OptiGrill Lightning Review: It's a George Foreman With Laser Eyes

Illustration for article titled OptiGrill Lightning Review: It's a George Foreman With Laser Eyes

It's been a brutal day at work, you have no energy to cook, and you just want your dinner to take care of itself. With this meat-sensing indoor grill at your disposal, it kind of will.


What Is It?

It's an indoor, electric grill with a built-in optical cooking sensor.

Who's It For?

The culinarily incompetent, also impulse buyers who shop at Bed, Bath, and Beyond.


It is an evolved form of the George Foreman grill you had in college. The OptiGrill's brushed stainless steel exterior measures 14.5" x 13" x 7". It's angled, like a Foreman, to pour rendered fats into a dishwasher safe collection bin below. Both grills are removable and machine washable, which is handy for cleanup. Plus, the upper plate is independently hinged from the rest of the unit, to prevent it from pinching the up-slope side of whatever you're cooking.

The big selling point? The automatic cooking functions, which are controlled from the front handle. The system includes six programs: burgers, poultry, sandwiches, sausage, red meat, and fish, as well as a manual mode. The stages of your food's doneness are indicated by the color-changing circle on the right side of the handle.

Using It

Plug it in, press power and select your preferred meat type. Wait for the unit to heat up—it emits an audible beep when ready—then put the meat in, close the lid and wait. As the food cooks, the indicator light changes from green to orange and the unit will beep whenever a level of doneness—rare, medium, well—is reached.


The Best Part

Cook times, when using manual mode and ignoring the sensor readings, were quite good. The grill heats rapidly, cooks evenly, and is easily cleaned thanks to its pull out griddles.


Tragic Flaw

This thing under-cooks constantly. It performed commendably with grilled cheese sandwiches, burger patties, and chicken breasts, but had no idea what it was doing with sausages, steaks, really anything more than an inch thick. And God help you if you want to cook something with a bone in it: seared bone, raw meat, nom. What's more, as soon as the Opti sensor decides the food is done it automatically shuts off the heat so you either have to switch over to manual mode or say to yourself, as I did, "forget this gimmicky mess" as you finish cooking you meal on the stove like a adult.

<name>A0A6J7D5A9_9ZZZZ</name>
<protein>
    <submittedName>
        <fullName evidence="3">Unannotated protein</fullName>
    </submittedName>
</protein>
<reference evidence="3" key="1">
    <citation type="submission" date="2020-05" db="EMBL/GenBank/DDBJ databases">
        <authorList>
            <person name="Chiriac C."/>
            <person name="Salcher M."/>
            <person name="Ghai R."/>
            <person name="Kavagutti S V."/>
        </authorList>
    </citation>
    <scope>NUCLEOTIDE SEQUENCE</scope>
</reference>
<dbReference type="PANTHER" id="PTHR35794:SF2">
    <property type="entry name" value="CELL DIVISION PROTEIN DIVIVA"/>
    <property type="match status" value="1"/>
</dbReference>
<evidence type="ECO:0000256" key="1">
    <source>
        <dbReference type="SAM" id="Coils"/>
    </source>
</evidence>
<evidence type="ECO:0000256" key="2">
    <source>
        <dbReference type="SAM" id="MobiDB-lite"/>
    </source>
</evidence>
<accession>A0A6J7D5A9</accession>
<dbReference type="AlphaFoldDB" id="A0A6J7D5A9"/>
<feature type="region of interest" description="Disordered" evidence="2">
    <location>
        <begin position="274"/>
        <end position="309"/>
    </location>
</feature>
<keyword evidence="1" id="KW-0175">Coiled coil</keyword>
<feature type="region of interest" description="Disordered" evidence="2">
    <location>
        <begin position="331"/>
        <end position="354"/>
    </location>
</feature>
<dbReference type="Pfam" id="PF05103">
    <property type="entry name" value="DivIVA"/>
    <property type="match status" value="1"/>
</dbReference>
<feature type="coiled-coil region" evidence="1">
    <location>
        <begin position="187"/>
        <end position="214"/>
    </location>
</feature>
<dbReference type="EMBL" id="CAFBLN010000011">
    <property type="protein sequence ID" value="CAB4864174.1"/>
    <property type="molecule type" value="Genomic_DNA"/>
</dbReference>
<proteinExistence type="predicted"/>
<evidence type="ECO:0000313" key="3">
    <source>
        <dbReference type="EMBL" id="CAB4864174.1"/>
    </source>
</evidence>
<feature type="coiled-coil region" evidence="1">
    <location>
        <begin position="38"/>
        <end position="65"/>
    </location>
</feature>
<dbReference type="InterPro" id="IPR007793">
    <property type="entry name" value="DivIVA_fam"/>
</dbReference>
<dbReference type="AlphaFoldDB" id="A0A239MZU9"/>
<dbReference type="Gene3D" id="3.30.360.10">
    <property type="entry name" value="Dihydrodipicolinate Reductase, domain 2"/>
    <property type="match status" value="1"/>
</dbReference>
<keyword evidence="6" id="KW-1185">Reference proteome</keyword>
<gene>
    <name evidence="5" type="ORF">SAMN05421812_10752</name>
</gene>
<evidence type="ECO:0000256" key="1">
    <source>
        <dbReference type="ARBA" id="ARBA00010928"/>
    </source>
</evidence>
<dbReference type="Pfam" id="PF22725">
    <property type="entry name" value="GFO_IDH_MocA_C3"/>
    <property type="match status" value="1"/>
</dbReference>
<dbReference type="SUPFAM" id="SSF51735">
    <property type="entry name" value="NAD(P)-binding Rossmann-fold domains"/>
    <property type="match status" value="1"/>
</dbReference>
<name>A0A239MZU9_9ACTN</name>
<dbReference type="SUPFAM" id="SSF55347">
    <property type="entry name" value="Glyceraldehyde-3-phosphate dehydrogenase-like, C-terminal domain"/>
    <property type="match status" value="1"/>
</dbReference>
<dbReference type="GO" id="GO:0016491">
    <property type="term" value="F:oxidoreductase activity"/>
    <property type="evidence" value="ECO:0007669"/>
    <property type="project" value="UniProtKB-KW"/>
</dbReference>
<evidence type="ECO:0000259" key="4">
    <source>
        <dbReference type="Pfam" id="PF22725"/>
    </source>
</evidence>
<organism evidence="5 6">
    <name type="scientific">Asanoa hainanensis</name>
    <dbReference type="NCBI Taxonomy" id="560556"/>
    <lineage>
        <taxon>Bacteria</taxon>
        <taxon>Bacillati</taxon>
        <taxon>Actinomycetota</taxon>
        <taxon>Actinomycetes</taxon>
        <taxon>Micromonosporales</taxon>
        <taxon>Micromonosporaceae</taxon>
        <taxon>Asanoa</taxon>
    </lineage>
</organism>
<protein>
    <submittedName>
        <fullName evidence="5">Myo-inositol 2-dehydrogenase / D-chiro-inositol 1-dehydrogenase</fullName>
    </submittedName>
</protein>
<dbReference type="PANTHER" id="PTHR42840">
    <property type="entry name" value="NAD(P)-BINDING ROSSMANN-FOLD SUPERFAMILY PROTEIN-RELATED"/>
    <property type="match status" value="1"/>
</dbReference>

This Is Weird...

Sure hope you enjoy deep grill marks because everything comes off this grill looking like a panini.


Test Notes

  • Two links of Italian Sausage, 1/2 length of hanger steak, two chicken breasts, two hamburger patties, and two grilled cheese sandwiches were harmed in the reviewing of this product.
  • This thing is gigantic—it takes up plenty of storage/counter space. Heavy, too.
  • Needs 16 inches of head space to open fully.

Should I Buy It?

It's a really big, really expensive ($180, seriously) indoor grill. But it's the exact same kind of grill that you can get at the exact same store for half the fucking price. But of course this one has a sensor that may or may not try to feed you half-cooked pork products, so there's that.


T-Fal OptiGrill Specs

  • Dimensions: 14.5" x 13" x 7" (approx)
  • Weight: 10 pounds (approx)
  • Cooking Modes: burgers, poultry, sandwiches, sausage, red meat, and fish
  • Price: $180 at Bed, Bath & Beyond



I have one of these but haven't had any of the problems you are talking about. In fact, I kind of got it on impulse and was going to send it back until I started using it for steaks and such. It actually gets the steaks done -exactly- right for me (although it is using the true-doneness scale, not the restaurant doneness scale... restaurants always slightly overcook, especially anything that is rare, which they mostly deliver medium rare).

I have tried it with large cuts of salmon, as well as pork. I have never had anything under-done. In fact, the few times it has been off, the food was over done.

The unit is a little pricey, I'd rather have paid $125 for it, but the ability to put this on and walk away is the big selling point. It tells me when the food is where I want it to be, which means I don't have to keep lifting the lid.

Another super important thing: The drip pan slides INTO the grill. Liquids drip off the front just like with the George Foreman, but because the drip pan is larger and attached, there is almost no mess.

Maybe I just happen to be the target demographic on this, but I really like it. I cook all the time, and a competent cook who can accomplish complex meals and dishes, but this thing won me over on convenience.

Also I sound like a commercial. But I do really like it.